Tag Archives: American cheese

State & Main Kitchen & Bar

12 Feb


Location
: 396 The East Mall, Etobicoke
Websitehttps://www.stateandmain.ca/

I’m not gonna lie: my expectations for the burger at State & Main were quite low.  Is there something lower than low?  Like, in the basement?  My expectations were way down in the basement.

I mean, why wouldn’t they be?  Casual chain restaurants like this one typically serve a burger that’s uninspired, to put it kindly, and I really didn’t have any reason to think that State & Main would be any different.

I’m happy to say that I was dead wrong.  Not that the burger here was anything to get too excited about, but it was actually pretty good.

I ordered the Main, which is a double cheeseburger made with American cheese, and topped with lettuce, tomato, red onion, pickles, and State sauce.

The patties weren’t bad at all, though I’m honestly not sure if they were griddled or grilled.  It was odd; they looked griddled, but tasted grilled, with that slightly smoky, charred flavour that you typically only get from the grill.  So…  I don’t know (I’ve eaten something like three hamburgers in the last six months, so I guess my burger sense is a bit rusty).

They were solid patties: they had a nice crust from the griddle and/or grill (??), they were slightly juicy, and they had a pleasant flavour.  Yes, they were a little densely packed, they could have been beefier and juicier, and it would have been nice if they weren’t so uniformly gray throughout — but they could have been much, much worse.

The toppings were quite good too, particularly the gooey, melty American cheese. 

I’d tell you about the State sauce, but I honestly don’t remember what it tasted like (did I mention that I’m a bit rusty at this burger reviewing thing?  Because clearly I am).  I feel like it’s safe to assume it was just the typical Big Mac-esque sauce that you usually find on burgers like this.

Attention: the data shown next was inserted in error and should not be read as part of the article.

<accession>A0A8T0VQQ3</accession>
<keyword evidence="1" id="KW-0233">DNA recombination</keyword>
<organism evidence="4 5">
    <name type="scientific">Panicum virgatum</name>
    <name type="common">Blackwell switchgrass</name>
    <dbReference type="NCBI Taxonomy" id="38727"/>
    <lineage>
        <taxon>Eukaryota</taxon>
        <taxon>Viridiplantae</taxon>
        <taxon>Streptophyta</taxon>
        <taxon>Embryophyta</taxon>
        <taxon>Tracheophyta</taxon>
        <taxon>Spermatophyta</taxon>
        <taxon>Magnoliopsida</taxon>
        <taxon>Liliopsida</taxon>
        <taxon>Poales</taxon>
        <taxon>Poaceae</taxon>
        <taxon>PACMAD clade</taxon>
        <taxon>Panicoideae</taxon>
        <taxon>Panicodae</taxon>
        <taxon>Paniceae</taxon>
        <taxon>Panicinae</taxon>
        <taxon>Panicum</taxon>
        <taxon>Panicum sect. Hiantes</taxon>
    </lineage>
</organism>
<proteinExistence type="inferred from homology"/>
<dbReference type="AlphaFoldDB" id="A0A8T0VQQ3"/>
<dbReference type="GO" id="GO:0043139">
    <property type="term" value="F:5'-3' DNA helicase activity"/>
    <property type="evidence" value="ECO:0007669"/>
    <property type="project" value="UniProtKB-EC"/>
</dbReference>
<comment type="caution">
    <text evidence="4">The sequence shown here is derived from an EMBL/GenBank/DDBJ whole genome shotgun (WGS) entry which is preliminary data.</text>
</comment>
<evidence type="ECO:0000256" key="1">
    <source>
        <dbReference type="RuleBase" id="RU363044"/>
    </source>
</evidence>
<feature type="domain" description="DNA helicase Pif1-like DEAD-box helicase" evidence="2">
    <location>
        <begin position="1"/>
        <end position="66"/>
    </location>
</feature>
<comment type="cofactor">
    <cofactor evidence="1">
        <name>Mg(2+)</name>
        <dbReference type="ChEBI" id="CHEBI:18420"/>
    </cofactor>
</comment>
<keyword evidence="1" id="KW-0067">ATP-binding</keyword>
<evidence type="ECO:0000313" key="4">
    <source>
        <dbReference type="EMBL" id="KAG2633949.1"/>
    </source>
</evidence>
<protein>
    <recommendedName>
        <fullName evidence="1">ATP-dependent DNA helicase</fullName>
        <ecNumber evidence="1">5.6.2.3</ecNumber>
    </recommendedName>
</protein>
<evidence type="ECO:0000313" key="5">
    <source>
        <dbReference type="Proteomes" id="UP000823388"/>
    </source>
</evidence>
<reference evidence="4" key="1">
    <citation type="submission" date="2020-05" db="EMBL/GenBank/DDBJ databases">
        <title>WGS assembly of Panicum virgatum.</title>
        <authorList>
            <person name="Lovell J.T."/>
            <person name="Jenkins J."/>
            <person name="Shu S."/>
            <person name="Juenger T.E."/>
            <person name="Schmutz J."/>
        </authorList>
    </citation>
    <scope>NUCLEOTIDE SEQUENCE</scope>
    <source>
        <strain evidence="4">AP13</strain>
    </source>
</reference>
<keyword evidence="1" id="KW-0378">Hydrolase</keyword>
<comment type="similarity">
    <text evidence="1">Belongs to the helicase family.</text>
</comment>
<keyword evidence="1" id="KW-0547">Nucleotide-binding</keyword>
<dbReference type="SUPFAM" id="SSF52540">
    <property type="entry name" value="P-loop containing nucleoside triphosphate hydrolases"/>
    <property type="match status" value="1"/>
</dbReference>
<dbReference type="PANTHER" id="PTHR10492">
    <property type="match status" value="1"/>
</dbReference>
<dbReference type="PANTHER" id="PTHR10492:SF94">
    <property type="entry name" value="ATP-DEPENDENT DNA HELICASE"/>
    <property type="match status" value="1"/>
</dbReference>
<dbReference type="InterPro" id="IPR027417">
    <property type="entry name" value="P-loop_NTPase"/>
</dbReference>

The bun was slightly too dense, but since this was a more substantial hamburger, it worked.

As for the fries, they were perfectly crispy/creamy.  You had the choice between gravy or dill sauce for dipping; I went with the dill, which was addictively garlicky.  It was pretty great.

3 out of 4

State and Main - the restaurant State and Main - the restaurant State and Main - the burger State and Main - the burger State and Main - the burger

Kitson and Co.

16 Jul


Location
: 1205 Queen Street West, Toronto
Websitehttp://www.kitsonandco.com/

Sometimes, you just wanna stop eating your burger, slap your hand on the table, walk back into the kitchen and shake everybody’s hand.  Sometimes a burger is so delightfully great that it just makes you want to do something.  Especially when you’re in a place that doesn’t even specialize in hamburgers, and the burger’s greatness is all the more improbable.  A great burger from a random sandwich shop?  That just makes my day.

It’s a pretty simple cheeseburger: “Classic Double Cheeseburger with lettuce, tomato, onions and Kitson & Co. secret sauce”

It’s an amazing example of a classic, no-frills fast-food-style burger executed perfectly.  You’ve got the gooey American cheese, the crusty griddled patties, the Big-Mac-esque secret sauce, the sesame seed bun, and the classic veggies.  It’s all there.

Those patties are top notch; the flavour could have been a bit beefier, but it’s hard to complain too much when all of the other elements are right where they should be.  They were also ever-so-slightly too densely packed, but again, it’s hard to complain too much when the overall package is so damn satisfying.  The patties are cooked to a perfect medium rare with a nice layer of dark brown crust on the exterior.  They’re also super juicy; that alone is reason enough to celebrate.

The melty American cheese adds creaminess and a nice salty tang; I kinda wish that there was only one slice instead of two, as I feel like two slices of cheese on a double cheeseburger starts to overwhelm the meat, but that’s more of a personal preference than anything else.  Two slices is the standard, so it’s hard to fault them for that.

The tangy secret sauce is pretty much exactly what you think it’s going to be — it works great with the cheeseburger and, more importantly, it doesn’t get in the way.